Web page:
Dr Zakari Adam, Chief of Field Office, UNICEF, Kaduna, said this on Monday during the discussions and review of various policies on children welfare in Kwara.
Adam explained that all the discussions and presentations from various ministries in the state, had afforded UNICEF a better understanding of the programme related to children’s rights.
“With the knowledge on ground, UNICEF will fine-tune the programme and all secretariat will collate the presentations and group them together to come up with reports on how to continue,” he said.
He said there would be need for engagement and agreement on interventions programmes through meetings, which would ensure minimum package of intervention.
He added that there would also be a media review for all state under UNICEF, Kaduna.
According to him, the media review will come up around July, which will help to identify areas that cannot be pushed aside.
Mr Oladapo Samuel, State Director, Monitoring and Evaluation, Ministry of Planning and Economic Development, expressed optimism on the positive outcome from the meetings.
“It is good that UNICEF is returning back to the state, the organisation is ‘frank and honest’.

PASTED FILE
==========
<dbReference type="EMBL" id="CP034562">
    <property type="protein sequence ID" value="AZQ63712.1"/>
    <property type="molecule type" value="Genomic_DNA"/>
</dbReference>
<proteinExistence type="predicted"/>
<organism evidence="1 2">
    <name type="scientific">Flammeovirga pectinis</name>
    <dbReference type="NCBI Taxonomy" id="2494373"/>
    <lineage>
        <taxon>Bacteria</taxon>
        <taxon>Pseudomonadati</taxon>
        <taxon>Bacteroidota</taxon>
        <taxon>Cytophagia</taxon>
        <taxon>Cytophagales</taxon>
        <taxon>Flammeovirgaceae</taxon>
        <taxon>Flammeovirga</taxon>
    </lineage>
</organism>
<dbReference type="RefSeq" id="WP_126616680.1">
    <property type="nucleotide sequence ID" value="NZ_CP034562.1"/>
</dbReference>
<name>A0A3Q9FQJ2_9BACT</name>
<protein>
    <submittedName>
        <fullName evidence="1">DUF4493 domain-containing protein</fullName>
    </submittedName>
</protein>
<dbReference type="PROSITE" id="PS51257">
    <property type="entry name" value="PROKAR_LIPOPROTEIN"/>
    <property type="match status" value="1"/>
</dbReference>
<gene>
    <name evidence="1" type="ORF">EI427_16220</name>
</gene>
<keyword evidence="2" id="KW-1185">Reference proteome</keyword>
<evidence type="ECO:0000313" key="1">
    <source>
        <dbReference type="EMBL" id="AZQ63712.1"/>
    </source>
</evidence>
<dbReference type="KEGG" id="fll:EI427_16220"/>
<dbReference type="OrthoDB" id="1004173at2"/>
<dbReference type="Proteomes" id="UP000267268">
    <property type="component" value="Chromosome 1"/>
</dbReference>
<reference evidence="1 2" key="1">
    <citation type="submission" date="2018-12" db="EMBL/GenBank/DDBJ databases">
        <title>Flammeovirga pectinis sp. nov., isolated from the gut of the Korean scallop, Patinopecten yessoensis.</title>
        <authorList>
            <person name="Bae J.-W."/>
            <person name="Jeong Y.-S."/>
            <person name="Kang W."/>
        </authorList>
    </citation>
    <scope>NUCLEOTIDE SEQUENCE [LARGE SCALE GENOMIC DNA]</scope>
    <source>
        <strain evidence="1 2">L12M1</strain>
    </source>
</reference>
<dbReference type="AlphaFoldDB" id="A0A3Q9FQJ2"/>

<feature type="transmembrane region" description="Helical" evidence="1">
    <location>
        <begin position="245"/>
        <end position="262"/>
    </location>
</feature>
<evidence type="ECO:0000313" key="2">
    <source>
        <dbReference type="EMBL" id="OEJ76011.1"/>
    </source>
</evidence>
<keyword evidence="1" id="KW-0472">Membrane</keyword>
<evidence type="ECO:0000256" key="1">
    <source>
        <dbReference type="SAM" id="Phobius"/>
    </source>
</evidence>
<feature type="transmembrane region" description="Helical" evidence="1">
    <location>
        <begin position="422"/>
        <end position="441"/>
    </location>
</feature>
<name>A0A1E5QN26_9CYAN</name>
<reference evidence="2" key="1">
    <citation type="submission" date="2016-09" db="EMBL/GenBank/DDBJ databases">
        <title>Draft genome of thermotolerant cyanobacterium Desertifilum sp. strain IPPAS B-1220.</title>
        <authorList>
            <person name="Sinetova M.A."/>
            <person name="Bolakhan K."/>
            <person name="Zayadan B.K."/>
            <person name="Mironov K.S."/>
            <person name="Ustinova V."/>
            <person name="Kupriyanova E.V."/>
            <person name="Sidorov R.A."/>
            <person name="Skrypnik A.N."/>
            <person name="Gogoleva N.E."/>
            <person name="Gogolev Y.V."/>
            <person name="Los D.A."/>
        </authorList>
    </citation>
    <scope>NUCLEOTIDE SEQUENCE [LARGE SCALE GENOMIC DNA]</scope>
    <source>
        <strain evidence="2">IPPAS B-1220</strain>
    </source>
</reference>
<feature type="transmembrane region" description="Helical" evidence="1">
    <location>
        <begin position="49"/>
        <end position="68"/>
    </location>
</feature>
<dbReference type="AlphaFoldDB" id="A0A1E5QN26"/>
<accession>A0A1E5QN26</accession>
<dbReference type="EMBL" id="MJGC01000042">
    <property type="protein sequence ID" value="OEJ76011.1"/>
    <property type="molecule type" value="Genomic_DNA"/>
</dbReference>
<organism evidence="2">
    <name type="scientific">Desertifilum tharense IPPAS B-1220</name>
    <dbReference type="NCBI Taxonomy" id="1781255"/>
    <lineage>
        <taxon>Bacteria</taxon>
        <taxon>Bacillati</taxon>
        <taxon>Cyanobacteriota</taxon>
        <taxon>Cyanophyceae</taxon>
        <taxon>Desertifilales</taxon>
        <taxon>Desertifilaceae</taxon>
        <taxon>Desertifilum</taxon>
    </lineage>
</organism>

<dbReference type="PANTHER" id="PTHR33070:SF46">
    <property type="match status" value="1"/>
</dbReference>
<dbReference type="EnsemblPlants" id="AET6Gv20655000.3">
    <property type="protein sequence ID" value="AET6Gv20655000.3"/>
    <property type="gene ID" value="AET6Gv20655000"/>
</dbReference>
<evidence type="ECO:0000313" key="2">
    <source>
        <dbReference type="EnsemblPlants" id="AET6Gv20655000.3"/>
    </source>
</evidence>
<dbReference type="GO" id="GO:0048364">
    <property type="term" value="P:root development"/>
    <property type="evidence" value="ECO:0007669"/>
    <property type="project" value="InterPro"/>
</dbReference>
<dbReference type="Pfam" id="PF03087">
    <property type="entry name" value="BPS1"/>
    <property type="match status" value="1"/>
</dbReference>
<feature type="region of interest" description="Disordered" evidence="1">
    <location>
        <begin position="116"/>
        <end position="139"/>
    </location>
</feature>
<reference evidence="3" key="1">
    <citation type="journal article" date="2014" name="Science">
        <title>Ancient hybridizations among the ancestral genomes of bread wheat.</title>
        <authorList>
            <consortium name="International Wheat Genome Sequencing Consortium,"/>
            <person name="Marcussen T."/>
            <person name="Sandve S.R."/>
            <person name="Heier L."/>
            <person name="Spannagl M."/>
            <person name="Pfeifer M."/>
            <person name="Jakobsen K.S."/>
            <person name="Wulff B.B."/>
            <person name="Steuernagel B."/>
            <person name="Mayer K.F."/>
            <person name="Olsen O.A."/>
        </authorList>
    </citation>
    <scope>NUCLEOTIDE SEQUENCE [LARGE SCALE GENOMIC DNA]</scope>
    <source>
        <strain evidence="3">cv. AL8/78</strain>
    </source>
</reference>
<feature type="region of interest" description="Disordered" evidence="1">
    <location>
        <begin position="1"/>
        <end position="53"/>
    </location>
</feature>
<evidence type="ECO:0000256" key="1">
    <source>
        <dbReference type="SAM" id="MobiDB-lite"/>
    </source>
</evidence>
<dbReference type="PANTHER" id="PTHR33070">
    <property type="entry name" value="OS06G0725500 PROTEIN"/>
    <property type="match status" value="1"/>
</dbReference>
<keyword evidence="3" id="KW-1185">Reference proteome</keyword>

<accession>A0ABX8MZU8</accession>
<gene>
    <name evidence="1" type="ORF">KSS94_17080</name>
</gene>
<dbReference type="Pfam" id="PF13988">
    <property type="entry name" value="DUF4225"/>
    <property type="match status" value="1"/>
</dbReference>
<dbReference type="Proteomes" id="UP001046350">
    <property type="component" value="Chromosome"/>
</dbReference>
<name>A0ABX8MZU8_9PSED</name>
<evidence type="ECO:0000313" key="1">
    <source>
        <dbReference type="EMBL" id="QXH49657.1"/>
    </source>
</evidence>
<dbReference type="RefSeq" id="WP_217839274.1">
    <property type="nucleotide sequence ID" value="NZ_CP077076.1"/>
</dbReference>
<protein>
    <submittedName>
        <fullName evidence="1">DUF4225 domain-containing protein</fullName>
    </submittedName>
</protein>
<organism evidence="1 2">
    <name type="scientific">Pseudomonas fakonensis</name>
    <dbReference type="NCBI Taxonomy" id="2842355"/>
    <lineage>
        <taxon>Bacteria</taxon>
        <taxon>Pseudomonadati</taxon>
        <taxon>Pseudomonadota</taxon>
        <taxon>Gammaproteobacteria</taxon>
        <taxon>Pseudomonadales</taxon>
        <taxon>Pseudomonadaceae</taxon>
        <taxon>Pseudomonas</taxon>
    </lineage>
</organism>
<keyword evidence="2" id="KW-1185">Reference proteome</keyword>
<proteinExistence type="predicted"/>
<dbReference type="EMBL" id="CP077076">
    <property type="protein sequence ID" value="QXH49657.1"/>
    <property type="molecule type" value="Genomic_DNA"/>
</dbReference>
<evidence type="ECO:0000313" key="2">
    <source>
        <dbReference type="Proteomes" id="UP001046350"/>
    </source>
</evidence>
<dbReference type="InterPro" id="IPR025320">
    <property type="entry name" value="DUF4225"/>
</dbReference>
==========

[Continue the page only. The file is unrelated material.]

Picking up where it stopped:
“They have made us to realise that they are not messiah, as they equally have challenges, but that they are here to assist and support,” he said.
The News Agency of Nigeria (NAN) reports that various presentations from the Kwara Ministries complained of paucity of funds and inadequate training of health care workers in the state.
The Ministry of Health identified the challenges of poor attitude of health workers and poorly funded social mobilisation activities.
While the Ministry of Education also identified insufficient personnel, inadequate budgetary allocation for education and insufficient infrastructures among others as part of the challenges faced by the ministry.
The presentation from the Kwara State Primary Health Care Development Agency on nutrition indicated that there was non-availability of commodities essential to nutrition.
“There is also lack of equipped nutrition kitchen and inadequate supportive supervision and monitoring among others’’.